Open source business software

Disadvantages of open source software


Open source software may benefit many businesses. However, it can also pose several significant challenges - from unexpected costs and steep learning curves to complex compatibility issues. 

Keep in mind that some proprietary formats, such as Microsoft Word's '.doc' format, are so widely used that other formats may be less acceptable for business. It may also be difficult to get commercial-grade support with agreed response timescales.

Potential open source issues

The main concerns with open source software relate to:

The difficulty of use

Some open source applications may be tricky to set up and use. Others may lack user-friendly interfaces or features that your staff may be familiar with. This can affect productivity and prevent your staff from adopting or using programs with ease.

Compatibility issues

Many types of proprietary hardware need specialised drivers to run open source programs, which are often only available from the equipment manufacturer. This can potentially add to the cost of your project. Even if an open source driver exists, it may not work with your software as well as the proprietary driver.

Liabilities and warranties

With proprietary software, the developer usually provides indemnification and warranty as part of a standard licence agreement. This is because they fully control and copyright the product and its underlying code. Open source software licences typically contain only limited warranty and no liability or infringement indemnity protection.

Hidden costs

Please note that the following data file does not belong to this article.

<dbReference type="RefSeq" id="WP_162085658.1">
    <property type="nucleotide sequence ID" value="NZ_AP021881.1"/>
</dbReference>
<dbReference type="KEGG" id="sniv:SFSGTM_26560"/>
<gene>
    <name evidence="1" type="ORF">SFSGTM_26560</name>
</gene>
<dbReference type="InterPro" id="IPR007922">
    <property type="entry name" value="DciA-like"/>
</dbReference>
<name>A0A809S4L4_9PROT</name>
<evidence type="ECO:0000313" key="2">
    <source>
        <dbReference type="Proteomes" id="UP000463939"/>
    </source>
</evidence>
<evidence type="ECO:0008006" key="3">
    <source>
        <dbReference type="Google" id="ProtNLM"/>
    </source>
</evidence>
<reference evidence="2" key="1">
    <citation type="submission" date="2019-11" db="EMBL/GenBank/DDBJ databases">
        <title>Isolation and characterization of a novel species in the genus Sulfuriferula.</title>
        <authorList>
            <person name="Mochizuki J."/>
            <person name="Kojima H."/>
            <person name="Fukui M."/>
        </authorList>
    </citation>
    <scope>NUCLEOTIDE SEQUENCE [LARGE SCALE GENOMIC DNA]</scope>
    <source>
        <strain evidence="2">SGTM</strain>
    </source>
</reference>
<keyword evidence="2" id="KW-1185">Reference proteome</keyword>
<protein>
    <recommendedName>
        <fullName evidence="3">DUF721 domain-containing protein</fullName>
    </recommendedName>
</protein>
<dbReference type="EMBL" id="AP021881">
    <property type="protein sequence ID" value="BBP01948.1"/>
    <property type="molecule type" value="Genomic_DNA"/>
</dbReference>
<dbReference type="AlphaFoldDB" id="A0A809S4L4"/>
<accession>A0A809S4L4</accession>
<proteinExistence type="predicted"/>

Software that is free up-front but later costs money to run can be a major burden, especially if you haven't considered hidden costs from the outset.

While these challenges are worth considering, you should weigh them against any potential advantages of open source software.

Open source software costs

When you're considering using free or open source software, it is important to think through the potential costs involved in:

  • Setting up - eg you may need new hardware to use the software.
  • Installation - eg you may need to pay someone to install and configure the system for you.
  • Training - eg your staff may not be familiar with some or all of the features of the software and may need some support and training.
  • Importing data - eg if you are replacing an existing system, you will likely have to migrate, extract or reload your data.
  • Integrating with existing systems - eg your payroll software, customer databases, etc.
  • Customising the software - eg you may need to modify some or all of it to meet your specific needs. This will likely require time and effort.
  • Maintenance - costs may accrue with the need to update the software, apply patches, test and deploy new versions.
  • Support - most free software comes without a support package. You will likely need to find and pay for third-party support services.

See how to find support for open source software.

Costs considerations are just as true for proprietary software as they are for open source. You should take time to assess the total cost of ownership for any software you intend to use.

Remember that open source doesn't have to be all or nothing. There is no reason why you couldn't run a proprietary operating system in your business and use open source software alongside it. Find examples of popular open source products and types.